What do Barack Obama, Warren Buffet and Bill Gates all have in common? Well, besides being wildly successful in their respective fields, they all commit to reading at least five hours each week and contend that depriving yourself of the learning opportunity of reading is irresponsible. That's a pretty strong point of view.
I believe reading is one way of learning and keeping up with developments in your field. But one of the wonderful things about living in the digital age is we're able to recognize and access different styles of learning. In addition to reading, there are now podcasts, YouTube videos, and webinars. And social media plugs you into a wealth of other resources bringing you insights you may not have come across otherwise. How many times have you roved from one link to the next? Suddenly, hours have passed without your even realizing it.
Whether you're in a formal classroom setting or casually watching a documentary at home, the need to learn remains just as critical for adults as it is for school-age children. Not to mention that in our fast-paced marketplace, what is new today may be passé tomorrow.
If you're an entrepreneur, that means it is critical for you to keep up with the latest trends so that your business can innovate and iterate. Here are three tips on how you can continue to expand your knowledge and learn smarter, for your brain and for your brand.
1. Make time to reflect.
We have all been there: you have a meaningful interaction or you read something compelling and you think, I'll remember that. But in reality, while you may be able to recall parts of the experience, often it isn't with the same nuance. Write it down! Indeed, research suggests that writing things down helps us retain information.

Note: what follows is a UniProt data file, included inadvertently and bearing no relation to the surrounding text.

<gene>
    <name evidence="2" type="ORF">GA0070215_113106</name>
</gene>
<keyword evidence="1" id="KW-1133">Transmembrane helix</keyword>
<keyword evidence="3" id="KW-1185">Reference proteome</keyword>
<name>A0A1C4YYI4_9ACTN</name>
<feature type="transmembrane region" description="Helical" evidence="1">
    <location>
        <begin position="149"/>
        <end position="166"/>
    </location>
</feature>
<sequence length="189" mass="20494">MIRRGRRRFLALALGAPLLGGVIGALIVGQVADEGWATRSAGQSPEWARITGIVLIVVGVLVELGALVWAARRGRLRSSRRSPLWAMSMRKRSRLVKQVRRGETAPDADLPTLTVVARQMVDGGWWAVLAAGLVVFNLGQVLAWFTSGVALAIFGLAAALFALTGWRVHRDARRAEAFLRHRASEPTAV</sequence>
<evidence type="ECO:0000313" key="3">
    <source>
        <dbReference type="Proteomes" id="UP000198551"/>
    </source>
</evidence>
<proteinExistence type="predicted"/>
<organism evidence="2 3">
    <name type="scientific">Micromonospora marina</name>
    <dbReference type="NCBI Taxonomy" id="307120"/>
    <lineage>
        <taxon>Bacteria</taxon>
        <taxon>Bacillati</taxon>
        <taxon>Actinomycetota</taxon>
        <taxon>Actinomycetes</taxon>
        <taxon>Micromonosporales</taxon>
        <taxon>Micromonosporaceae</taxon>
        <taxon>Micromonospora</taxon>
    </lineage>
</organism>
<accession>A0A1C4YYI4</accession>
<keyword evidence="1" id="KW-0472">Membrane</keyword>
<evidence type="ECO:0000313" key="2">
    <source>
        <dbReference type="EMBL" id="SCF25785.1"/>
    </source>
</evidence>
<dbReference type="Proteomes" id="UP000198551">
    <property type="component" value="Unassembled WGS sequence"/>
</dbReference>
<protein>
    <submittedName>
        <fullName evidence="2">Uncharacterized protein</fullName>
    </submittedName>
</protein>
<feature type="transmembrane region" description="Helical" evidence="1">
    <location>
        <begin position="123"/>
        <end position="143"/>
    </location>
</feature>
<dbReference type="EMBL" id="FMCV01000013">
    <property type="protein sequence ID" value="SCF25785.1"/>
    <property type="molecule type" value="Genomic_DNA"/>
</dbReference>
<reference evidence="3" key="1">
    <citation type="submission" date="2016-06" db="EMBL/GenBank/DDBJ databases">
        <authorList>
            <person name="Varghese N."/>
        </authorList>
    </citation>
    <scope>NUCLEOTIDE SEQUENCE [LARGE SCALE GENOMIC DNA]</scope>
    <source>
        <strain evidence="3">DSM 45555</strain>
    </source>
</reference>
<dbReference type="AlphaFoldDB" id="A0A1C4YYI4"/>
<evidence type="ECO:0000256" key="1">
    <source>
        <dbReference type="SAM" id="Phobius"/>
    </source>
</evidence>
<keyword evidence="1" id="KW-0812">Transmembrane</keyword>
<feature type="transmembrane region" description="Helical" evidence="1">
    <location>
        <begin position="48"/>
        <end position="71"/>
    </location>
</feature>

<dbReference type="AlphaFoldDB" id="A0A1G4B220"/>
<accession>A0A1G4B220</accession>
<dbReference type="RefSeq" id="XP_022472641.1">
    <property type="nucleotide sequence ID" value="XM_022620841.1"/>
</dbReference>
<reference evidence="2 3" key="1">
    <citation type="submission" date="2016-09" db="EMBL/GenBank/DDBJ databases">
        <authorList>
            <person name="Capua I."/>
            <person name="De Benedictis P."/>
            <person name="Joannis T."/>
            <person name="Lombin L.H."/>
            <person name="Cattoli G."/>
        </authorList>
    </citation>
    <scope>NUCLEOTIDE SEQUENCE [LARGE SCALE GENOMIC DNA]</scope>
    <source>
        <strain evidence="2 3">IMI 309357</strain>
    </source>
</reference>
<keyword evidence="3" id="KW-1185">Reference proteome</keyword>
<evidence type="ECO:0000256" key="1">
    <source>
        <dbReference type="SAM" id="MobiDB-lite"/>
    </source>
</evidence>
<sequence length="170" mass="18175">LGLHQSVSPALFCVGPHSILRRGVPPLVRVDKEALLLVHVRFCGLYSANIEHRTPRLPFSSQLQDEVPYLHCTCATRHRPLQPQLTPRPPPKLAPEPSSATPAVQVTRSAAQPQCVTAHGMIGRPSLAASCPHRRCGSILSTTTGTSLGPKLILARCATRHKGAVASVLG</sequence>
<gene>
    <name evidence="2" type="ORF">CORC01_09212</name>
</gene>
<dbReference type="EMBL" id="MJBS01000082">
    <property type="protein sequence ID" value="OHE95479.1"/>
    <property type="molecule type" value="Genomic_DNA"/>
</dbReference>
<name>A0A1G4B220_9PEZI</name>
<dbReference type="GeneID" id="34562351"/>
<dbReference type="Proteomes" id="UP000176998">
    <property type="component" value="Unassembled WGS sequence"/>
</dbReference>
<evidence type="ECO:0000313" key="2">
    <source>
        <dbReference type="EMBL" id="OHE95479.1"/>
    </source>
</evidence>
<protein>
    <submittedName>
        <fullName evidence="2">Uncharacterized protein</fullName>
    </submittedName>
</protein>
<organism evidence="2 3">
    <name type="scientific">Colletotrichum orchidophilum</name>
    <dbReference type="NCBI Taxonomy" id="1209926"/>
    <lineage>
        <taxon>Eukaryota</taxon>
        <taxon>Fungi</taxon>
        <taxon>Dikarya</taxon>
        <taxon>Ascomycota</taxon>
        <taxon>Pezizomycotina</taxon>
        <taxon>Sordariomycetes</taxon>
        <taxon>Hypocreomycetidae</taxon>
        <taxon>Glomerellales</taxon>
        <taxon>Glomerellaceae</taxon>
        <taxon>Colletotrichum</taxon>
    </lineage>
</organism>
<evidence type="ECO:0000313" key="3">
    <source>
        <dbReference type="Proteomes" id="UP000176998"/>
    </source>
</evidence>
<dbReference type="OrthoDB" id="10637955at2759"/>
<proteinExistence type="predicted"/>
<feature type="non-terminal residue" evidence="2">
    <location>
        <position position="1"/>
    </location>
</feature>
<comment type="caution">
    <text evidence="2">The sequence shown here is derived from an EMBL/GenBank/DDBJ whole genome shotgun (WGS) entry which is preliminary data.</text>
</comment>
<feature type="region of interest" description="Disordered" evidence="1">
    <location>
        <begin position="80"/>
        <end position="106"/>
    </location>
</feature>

When I reflect soon after I learn something new, either by writing my thoughts down or sharing them with someone else, it allows me to better capture and retain my initial thoughts and feelings. As human beings, we make meaning of our experiences by processing them. And like reading your favorite book, you may find new meaning in the story at different stages of your life.
Whatever the case may be, making the time to reflect on the things you've learned or experienced can be key to better understanding yourself, your decisions, and the world around you. Whether in a journal, to a therapist, or to a friend or colleague, reflection is good for your personal growth and for your business. How else can you judge what is working and what isn't working for your bottom line?
2. Take action to reinforce what you've learned.
As an adult learner you want to be able to use the new knowledge or skill you've acquired soon after you've acquired it, in order to reinforce what you've learned. Another characteristic of adult learning is that it needs to be practical. There are different ways of understanding something conceptually, and it isn't the same as actually doing it.
In learning to drive a car, for example, I remember that the feeling of driving in reverse was very different from my conceptual understanding of it just from reading a manual. Only when I was in the driver's seat was I able to adjust my movements and gauge my spatial orientation. Although it may seem like a simple illustration, there are countless times when you can practice what you just learned in real-time.
3. Teach it.
"If you really want to learn something, teach it," is an expression that has been around for a long time. The process of preparing to teach pushes you to know that subject matter very well. Otherwise, you run the risk of looking foolish in front of an audience.
While I am not suggesting you become a professor, I am encouraging you to articulate your learning to others. Being in conversation with other people around a new idea creates a dynamic learning experience. There is an opportunity for reciprocity as you continue to build on and challenge each other's ideas. As social beings, there is value in learning together with others. In a business setting, for example, this can be as simple as being sure to take the time to organize a debrief after an important meeting.
By using these three tips, it can be easier to make lifelong learning a reality -- and not just an aspiration.